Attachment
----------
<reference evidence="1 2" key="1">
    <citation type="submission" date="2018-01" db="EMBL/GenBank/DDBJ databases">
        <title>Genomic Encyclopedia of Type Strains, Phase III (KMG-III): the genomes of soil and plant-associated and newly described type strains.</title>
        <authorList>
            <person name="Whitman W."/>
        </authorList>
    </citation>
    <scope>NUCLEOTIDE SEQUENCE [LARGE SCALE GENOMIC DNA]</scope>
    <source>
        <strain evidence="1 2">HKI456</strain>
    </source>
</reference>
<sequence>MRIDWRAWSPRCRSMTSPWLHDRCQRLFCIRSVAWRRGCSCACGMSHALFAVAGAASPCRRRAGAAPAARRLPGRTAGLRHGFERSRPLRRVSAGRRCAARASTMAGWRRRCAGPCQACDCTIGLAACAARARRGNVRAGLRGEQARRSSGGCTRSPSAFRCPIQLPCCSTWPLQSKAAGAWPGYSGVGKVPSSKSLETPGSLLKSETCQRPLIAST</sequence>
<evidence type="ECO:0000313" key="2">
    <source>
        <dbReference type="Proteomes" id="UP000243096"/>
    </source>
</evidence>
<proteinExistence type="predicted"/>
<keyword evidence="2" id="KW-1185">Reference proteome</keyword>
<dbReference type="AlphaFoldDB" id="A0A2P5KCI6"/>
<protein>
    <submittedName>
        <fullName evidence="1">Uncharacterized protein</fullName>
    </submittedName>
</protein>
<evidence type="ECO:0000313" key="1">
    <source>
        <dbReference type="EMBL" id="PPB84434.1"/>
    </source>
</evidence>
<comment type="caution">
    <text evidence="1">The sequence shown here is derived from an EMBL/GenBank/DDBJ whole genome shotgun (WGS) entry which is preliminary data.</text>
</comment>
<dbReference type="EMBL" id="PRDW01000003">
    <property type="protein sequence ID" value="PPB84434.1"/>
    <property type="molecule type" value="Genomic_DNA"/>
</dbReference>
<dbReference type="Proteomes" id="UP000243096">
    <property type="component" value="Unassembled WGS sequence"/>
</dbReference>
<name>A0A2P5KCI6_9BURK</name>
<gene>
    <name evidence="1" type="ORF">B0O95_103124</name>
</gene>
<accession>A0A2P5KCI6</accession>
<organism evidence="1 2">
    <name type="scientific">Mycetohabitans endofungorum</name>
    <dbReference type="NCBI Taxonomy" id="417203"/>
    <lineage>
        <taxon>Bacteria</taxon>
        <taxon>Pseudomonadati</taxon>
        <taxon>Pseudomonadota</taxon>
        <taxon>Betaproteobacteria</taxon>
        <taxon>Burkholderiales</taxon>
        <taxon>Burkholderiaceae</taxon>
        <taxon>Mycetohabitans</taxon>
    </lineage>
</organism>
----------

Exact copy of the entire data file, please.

<reference evidence="1 2" key="1">
    <citation type="submission" date="2018-01" db="EMBL/GenBank/DDBJ databases">
        <title>Genomic Encyclopedia of Type Strains, Phase III (KMG-III): the genomes of soil and plant-associated and newly described type strains.</title>
        <authorList>
            <person name="Whitman W."/>
        </authorList>
    </citation>
    <scope>NUCLEOTIDE SEQUENCE [LARGE SCALE GENOMIC DNA]</scope>
    <source>
        <strain evidence="1 2">HKI456</strain>
    </source>
</reference>
<sequence>MRIDWRAWSPRCRSMTSPWLHDRCQRLFCIRSVAWRRGCSCACGMSHALFAVAGAASPCRRRAGAAPAARRLPGRTAGLRHGFERSRPLRRVSAGRRCAARASTMAGWRRRCAGPCQACDCTIGLAACAARARRGNVRAGLRGEQARRSSGGCTRSPSAFRCPIQLPCCSTWPLQSKAAGAWPGYSGVGKVPSSKSLETPGSLLKSETCQRPLIAST</sequence>
<evidence type="ECO:0000313" key="2">
    <source>
        <dbReference type="Proteomes" id="UP000243096"/>
    </source>
</evidence>
<proteinExistence type="predicted"/>
<keyword evidence="2" id="KW-1185">Reference proteome</keyword>
<dbReference type="AlphaFoldDB" id="A0A2P5KCI6"/>
<protein>
    <submittedName>
        <fullName evidence="1">Uncharacterized protein</fullName>
    </submittedName>
</protein>
<evidence type="ECO:0000313" key="1">
    <source>
        <dbReference type="EMBL" id="PPB84434.1"/>
    </source>
</evidence>
<comment type="caution">
    <text evidence="1">The sequence shown here is derived from an EMBL/GenBank/DDBJ whole genome shotgun (WGS) entry which is preliminary data.</text>
</comment>
<dbReference type="EMBL" id="PRDW01000003">
    <property type="protein sequence ID" value="PPB84434.1"/>
    <property type="molecule type" value="Genomic_DNA"/>
</dbReference>
<dbReference type="Proteomes" id="UP000243096">
    <property type="component" value="Unassembled WGS sequence"/>
</dbReference>
<name>A0A2P5KCI6_9BURK</name>
<gene>
    <name evidence="1" type="ORF">B0O95_103124</name>
</gene>
<accession>A0A2P5KCI6</accession>
<organism evidence="1 2">
    <name type="scientific">Mycetohabitans endofungorum</name>
    <dbReference type="NCBI Taxonomy" id="417203"/>
    <lineage>
        <taxon>Bacteria</taxon>
        <taxon>Pseudomonadati</taxon>
        <taxon>Pseudomonadota</taxon>
        <taxon>Betaproteobacteria</taxon>
        <taxon>Burkholderiales</taxon>
        <taxon>Burkholderiaceae</taxon>
        <taxon>Mycetohabitans</taxon>
    </lineage>
</organism>